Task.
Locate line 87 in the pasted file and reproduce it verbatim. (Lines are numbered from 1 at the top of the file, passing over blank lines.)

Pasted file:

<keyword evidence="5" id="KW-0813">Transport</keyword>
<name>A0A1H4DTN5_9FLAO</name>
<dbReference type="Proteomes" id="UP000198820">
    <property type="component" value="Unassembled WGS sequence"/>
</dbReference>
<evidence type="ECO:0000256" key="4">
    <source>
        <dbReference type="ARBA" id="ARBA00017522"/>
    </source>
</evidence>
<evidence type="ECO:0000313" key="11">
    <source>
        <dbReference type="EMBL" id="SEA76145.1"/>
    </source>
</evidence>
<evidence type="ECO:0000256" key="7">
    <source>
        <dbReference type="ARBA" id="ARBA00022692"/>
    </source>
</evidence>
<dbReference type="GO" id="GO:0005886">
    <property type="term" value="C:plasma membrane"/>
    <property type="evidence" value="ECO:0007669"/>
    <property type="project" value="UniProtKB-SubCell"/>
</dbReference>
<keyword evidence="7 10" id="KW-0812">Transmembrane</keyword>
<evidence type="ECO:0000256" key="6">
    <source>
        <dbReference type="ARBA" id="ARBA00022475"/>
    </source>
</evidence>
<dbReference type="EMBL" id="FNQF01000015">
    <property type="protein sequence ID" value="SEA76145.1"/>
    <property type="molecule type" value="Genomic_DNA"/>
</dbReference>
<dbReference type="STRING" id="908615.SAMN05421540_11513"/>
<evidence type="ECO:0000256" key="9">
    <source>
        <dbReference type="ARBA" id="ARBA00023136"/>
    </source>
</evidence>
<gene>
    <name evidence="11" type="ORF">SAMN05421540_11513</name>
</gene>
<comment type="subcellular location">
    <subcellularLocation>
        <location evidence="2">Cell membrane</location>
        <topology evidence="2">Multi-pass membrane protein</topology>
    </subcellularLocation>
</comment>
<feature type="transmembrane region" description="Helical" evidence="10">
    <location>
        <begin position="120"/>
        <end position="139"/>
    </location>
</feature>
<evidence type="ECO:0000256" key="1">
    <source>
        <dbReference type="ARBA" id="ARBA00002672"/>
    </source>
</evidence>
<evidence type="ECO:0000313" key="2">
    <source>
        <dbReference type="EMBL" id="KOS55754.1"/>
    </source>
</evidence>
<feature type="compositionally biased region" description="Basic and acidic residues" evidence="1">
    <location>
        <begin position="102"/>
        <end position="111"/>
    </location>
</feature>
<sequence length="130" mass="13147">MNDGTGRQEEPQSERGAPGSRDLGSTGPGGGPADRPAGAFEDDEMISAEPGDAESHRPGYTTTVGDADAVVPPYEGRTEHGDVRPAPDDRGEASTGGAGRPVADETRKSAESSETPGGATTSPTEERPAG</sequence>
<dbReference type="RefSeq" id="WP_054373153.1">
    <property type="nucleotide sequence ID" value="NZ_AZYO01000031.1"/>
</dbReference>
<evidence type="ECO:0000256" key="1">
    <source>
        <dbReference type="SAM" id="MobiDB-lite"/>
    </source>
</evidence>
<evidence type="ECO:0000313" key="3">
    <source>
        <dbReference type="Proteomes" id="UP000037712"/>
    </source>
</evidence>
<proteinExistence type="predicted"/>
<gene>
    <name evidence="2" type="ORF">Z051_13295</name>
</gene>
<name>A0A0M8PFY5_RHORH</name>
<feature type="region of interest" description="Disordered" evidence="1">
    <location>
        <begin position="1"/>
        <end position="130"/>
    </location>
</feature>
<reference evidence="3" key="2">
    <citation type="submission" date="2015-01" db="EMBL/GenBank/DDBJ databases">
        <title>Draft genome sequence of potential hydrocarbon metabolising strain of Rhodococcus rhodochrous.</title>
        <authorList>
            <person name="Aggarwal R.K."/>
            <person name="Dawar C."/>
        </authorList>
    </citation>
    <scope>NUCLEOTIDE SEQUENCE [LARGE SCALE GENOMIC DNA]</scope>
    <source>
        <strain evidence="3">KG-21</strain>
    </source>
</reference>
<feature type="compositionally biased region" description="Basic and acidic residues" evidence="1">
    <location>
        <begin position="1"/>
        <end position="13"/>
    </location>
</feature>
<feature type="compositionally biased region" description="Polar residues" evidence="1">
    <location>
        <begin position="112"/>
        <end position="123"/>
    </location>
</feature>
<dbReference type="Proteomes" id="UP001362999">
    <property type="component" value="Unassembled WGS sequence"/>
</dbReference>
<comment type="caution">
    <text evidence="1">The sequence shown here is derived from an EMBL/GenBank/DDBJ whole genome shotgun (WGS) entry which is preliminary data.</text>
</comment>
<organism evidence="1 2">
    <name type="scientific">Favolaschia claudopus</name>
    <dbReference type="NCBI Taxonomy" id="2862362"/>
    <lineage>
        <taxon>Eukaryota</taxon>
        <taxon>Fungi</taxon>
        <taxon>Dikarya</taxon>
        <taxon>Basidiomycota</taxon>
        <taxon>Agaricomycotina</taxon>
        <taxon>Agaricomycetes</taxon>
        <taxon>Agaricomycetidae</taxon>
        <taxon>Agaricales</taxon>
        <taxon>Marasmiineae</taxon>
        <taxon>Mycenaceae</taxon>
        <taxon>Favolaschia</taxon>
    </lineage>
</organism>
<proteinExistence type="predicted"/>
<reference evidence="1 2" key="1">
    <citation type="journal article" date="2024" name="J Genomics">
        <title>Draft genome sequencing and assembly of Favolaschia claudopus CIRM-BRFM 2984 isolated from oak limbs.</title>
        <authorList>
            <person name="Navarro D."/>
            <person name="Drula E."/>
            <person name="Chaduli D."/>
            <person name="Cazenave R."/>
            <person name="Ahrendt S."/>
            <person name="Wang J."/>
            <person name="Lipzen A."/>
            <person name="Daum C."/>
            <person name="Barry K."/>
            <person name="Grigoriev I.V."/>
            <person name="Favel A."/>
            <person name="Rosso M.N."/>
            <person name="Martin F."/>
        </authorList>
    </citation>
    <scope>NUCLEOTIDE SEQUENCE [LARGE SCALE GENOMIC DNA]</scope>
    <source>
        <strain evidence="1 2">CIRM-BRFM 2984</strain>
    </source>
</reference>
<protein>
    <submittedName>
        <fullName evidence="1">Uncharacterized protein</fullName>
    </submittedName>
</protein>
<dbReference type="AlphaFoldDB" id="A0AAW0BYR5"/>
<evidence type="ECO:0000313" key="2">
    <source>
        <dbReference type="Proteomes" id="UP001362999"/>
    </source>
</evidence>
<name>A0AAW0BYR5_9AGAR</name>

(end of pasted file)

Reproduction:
<proteinExistence type="predicted"/>